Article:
Charlie discusses the possible benefits of paying a cyber ransom and whether this is illegal.
I thought this week I would do a bit of research on a subject that has intrigued me for a while, which is the legality of paying cyber ransoms. In news articles about firms who have been a victim of ransomware, there is often speculation that they have paid the ransom but there is little hard evidence as organisations, on the whole, do not want to admit they have paid either company or public sector money to criminals. One of the sectors I have noticed which seems to have had a spate of ransomware attacks is the USA’s local government, and according to commentators, they often pay the ransom demanded. In this year’s Hiscox Cyber Readiness Report, 6% of the 5,569 firms polled, one in six of those attacked, had surrendered by paying a ransom following an attack and their combined losses came to $381 million.
What are the benefits of paying? In terms of cost benefit, at first glance they look huge. The ransomware attack on Maersk was reputed to have cost them $300m, while the BBC reported that the attack in 2019 on Norsk Hydro, a global aluminium producer, cost in the region of £45m. The ransom paid by the USA local government, Jackson Co., Georgia of $400,000 seems a fair price as the impact of ransomware can include, damage and destruction (or loss) of data, downtime, lost productivity, the cost of the carrying out the response and the reputational damage. Beazley, the specialist insurer, found that the average ransomware demand in 2018 was more than $116,000, but this was skewed by some very large demands. The median was $10,310. The highest demand received by a Beazley client was for $8.5 million. There is money to be made in ransomware attacks and a fairly low chance of getting caught.
As a brute force attack on the ransomware encryption usually doesn’t work, the only option organisations have is to rebuild their entire IT infrastructure and stock of laptops and desktops from back up, which is very expensive and causes increased downtime. Two weeks ago, we talked about doxing and ‘double extortion’ where the organisation in control of the ransomware tries to extort additional money from the attacked organisation by threatening to release sensitive files. Organisations could be faced with the additional impact of having the embarrassment of their files being published and available to all.
Of course there is also a downside to paying a ransom in that there is no guarantee that if the ransom is paid the attackers will produce the key, and secondly, the organisation can be put on a ‘suckers list’ where other criminal organisations will try a similar attack as they know the organisation pays up. This also increases the risk to the whole sector, as the more success hacker organisations have, the more others will try their luck with organisations within the sector.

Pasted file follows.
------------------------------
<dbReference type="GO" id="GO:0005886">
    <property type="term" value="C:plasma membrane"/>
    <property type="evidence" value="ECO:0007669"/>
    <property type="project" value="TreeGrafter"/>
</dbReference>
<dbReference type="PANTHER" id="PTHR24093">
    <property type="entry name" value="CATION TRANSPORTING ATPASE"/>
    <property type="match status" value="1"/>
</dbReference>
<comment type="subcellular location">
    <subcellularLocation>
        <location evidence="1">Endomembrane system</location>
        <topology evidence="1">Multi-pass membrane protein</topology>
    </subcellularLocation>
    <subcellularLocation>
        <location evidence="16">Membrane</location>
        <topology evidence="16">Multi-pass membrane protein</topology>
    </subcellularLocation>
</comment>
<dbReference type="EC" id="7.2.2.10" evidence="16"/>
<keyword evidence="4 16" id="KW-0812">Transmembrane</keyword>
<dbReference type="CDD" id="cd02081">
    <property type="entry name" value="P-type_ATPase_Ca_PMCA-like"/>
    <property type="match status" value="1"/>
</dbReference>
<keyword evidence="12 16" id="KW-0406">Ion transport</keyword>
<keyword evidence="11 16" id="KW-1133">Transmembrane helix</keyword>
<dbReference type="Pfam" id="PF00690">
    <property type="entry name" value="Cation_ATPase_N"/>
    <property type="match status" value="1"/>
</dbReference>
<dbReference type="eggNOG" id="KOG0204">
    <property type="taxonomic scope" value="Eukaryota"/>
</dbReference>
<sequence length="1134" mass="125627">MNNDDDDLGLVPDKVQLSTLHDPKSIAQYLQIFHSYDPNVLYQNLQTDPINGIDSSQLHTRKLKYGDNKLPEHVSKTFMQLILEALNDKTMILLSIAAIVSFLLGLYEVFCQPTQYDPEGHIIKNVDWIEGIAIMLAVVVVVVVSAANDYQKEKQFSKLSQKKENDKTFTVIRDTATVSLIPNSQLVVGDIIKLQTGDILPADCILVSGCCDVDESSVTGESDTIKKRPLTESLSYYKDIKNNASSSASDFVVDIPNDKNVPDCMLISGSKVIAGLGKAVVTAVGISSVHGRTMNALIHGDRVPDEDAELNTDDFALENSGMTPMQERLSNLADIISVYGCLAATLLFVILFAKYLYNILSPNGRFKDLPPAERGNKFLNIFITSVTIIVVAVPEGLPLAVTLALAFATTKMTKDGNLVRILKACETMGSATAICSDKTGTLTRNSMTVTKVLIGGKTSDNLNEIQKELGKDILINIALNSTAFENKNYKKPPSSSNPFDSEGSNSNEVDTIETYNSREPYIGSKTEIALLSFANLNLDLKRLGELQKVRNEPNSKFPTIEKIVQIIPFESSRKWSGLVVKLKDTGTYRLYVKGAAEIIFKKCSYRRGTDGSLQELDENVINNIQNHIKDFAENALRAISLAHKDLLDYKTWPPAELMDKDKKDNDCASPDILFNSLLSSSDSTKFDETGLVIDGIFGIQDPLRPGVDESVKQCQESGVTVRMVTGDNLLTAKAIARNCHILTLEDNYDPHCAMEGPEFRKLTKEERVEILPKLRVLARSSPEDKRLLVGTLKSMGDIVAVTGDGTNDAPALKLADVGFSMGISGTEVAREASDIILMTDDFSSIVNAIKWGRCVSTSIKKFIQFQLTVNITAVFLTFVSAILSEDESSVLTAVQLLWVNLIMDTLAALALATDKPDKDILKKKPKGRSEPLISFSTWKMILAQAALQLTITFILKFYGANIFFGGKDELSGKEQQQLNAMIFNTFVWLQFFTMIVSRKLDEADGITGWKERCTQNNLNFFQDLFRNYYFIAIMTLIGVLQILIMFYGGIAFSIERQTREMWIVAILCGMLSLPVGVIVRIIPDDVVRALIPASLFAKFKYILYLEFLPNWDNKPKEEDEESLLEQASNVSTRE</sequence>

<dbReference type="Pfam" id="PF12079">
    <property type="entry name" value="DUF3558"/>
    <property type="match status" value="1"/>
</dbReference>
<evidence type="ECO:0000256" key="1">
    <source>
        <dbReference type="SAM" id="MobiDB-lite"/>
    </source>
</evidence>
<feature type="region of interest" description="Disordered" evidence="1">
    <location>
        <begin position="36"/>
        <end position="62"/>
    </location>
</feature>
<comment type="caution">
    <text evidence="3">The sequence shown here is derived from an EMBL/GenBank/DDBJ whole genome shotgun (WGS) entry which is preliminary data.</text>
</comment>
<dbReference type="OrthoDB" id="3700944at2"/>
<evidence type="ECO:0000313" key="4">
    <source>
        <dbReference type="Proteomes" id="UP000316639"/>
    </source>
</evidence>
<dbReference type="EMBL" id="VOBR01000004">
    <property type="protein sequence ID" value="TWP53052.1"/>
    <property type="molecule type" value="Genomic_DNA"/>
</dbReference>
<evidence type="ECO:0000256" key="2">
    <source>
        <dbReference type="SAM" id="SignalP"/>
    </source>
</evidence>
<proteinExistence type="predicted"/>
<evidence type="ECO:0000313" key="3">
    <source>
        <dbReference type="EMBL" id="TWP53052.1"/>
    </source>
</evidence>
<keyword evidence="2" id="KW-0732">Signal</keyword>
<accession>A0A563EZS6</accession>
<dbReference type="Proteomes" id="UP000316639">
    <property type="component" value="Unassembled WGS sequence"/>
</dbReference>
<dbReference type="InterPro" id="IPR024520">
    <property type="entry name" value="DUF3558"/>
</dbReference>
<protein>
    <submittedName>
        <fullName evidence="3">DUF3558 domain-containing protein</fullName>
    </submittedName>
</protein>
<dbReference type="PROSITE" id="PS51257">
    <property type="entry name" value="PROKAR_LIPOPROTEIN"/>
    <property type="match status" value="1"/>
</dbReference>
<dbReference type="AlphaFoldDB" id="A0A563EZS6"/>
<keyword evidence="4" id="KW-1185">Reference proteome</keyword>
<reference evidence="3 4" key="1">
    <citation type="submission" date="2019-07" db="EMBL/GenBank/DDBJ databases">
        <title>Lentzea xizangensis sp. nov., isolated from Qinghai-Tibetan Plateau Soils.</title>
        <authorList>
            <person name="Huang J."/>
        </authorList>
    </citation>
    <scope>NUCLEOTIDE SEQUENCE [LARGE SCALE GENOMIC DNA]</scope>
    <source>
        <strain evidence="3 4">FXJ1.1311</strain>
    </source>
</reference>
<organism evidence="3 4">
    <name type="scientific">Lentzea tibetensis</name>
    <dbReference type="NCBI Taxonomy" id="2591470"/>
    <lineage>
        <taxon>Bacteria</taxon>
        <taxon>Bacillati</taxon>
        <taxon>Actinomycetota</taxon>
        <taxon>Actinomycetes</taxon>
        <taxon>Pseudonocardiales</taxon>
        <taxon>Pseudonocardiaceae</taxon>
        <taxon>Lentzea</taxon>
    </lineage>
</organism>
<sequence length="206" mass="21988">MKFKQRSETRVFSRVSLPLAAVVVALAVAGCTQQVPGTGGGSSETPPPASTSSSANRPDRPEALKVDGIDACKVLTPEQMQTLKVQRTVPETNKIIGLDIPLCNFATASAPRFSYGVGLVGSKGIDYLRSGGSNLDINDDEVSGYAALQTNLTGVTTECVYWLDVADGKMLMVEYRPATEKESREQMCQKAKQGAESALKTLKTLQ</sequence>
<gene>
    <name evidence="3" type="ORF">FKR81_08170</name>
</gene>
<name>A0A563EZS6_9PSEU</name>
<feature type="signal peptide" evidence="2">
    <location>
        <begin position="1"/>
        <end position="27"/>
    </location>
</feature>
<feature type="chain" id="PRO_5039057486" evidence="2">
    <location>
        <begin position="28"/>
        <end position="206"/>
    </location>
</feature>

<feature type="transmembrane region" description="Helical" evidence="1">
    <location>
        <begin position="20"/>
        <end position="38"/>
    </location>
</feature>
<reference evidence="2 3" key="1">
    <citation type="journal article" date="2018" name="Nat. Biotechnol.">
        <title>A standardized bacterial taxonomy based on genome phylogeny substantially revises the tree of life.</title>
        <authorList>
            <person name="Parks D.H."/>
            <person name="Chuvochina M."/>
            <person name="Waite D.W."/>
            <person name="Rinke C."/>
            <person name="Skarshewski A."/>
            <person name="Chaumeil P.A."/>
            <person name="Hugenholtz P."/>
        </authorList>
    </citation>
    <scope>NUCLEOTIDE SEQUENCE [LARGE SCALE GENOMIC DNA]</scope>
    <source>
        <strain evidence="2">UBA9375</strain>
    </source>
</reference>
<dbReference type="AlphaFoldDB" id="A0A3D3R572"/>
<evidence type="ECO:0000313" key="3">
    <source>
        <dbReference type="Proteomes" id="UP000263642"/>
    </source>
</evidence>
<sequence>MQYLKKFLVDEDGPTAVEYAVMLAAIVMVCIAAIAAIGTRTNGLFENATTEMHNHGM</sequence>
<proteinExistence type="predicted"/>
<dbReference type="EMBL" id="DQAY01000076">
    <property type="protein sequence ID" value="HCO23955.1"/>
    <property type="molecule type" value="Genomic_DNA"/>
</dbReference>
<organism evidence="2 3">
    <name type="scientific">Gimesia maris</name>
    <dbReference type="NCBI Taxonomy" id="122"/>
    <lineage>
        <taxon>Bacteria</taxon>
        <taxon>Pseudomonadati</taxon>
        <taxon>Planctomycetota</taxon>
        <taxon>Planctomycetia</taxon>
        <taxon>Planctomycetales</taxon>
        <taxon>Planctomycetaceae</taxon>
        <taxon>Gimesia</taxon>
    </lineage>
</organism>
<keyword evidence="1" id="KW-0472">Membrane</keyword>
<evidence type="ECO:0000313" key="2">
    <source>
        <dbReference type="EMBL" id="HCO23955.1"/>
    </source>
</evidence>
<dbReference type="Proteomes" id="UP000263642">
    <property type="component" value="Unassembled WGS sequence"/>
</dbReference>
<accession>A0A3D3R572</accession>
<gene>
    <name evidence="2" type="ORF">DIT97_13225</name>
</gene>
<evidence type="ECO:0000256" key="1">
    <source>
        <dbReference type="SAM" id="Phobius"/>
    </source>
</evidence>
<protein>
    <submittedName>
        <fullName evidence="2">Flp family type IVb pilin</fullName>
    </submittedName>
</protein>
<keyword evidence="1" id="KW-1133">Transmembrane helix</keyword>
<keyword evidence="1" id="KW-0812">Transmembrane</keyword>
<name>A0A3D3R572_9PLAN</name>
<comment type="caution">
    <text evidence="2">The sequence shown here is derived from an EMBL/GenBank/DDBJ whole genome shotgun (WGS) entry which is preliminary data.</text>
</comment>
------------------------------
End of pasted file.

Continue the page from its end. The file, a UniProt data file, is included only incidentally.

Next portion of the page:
Is it illegal to pay a ransom? I was reading a couple of articles from law firms on the subject. One of them, Cameron McKenna LLP, in their article ‘Cybercrime and ransom demands: is it a crime to pay?’ (PDF available here) said that there was no legislation in the UK that confirmed the paying of a ransom was a crime and the closest legislation they had was to go back to ‘The Ransom Act of 1782, which outlawed the payment of a ransom in respect of British ships taken by the King’s enemies or persons committing hostilities against the King’s subjects, was the only guiding piece of legislation on the legality of ransom payments. Since its repeal by section 1 of the Naval Prize Acts Repeal Act 1864, legislators in the UK’. There has been no further legislation on this issue. They also mentioned that The Benga Melati Dua case in 2011 (Masefield A.G. v. Amlin Corporate Member Limited  EWCA Civ 24), highlighted the issue. In his judgment, Lord Justice Rix commented ‘there is no evidence of [ransom] payments being illegal anywhere in the world. This is despite the realisation that the payment of ransom, whatever it might achieve … itself encourages … the purposes of exacting more ransom’.
Law firm, Pinsent Masons, in ‘Cyberattacks: due diligence essential prior to paying ransoms’ said that the only way organisations could be prosecuted under the UK’s Terrorism Act 2000 is if they knowingly paid ransoms to a recognised terrorist organisation or if they had violated the Proceeds of Crime Act, the Serious Crime Act or an asset-freezing regime. This was the same for insurance companies if they were involved in payments as well. They suggested that organisations should conduct due diligence before they paid, to ensure that they couldn’t be prosecuted under one of these acts. As most proprietors of ransomware extortions are faceless organisations and anonymous, it would be very difficult to prove that a crime had been committed.
The topic of paying ransoms rather reminded me of the 70s, when hijacking was very popular among liberation groups and criminals. Only once security screening was improved, and governments refused to negotiate and sent in the special forces, even at the risk of the hostages being killed, did the hijackings greatly reduce. Cybersecurity is improving which makes the attacks more difficult but I think only once government’s strongly legislate against the paying of ransoms, perhaps even with personal liability on those who paid the ransom, provided the money or authorised it, will these attacks then greatly reduce.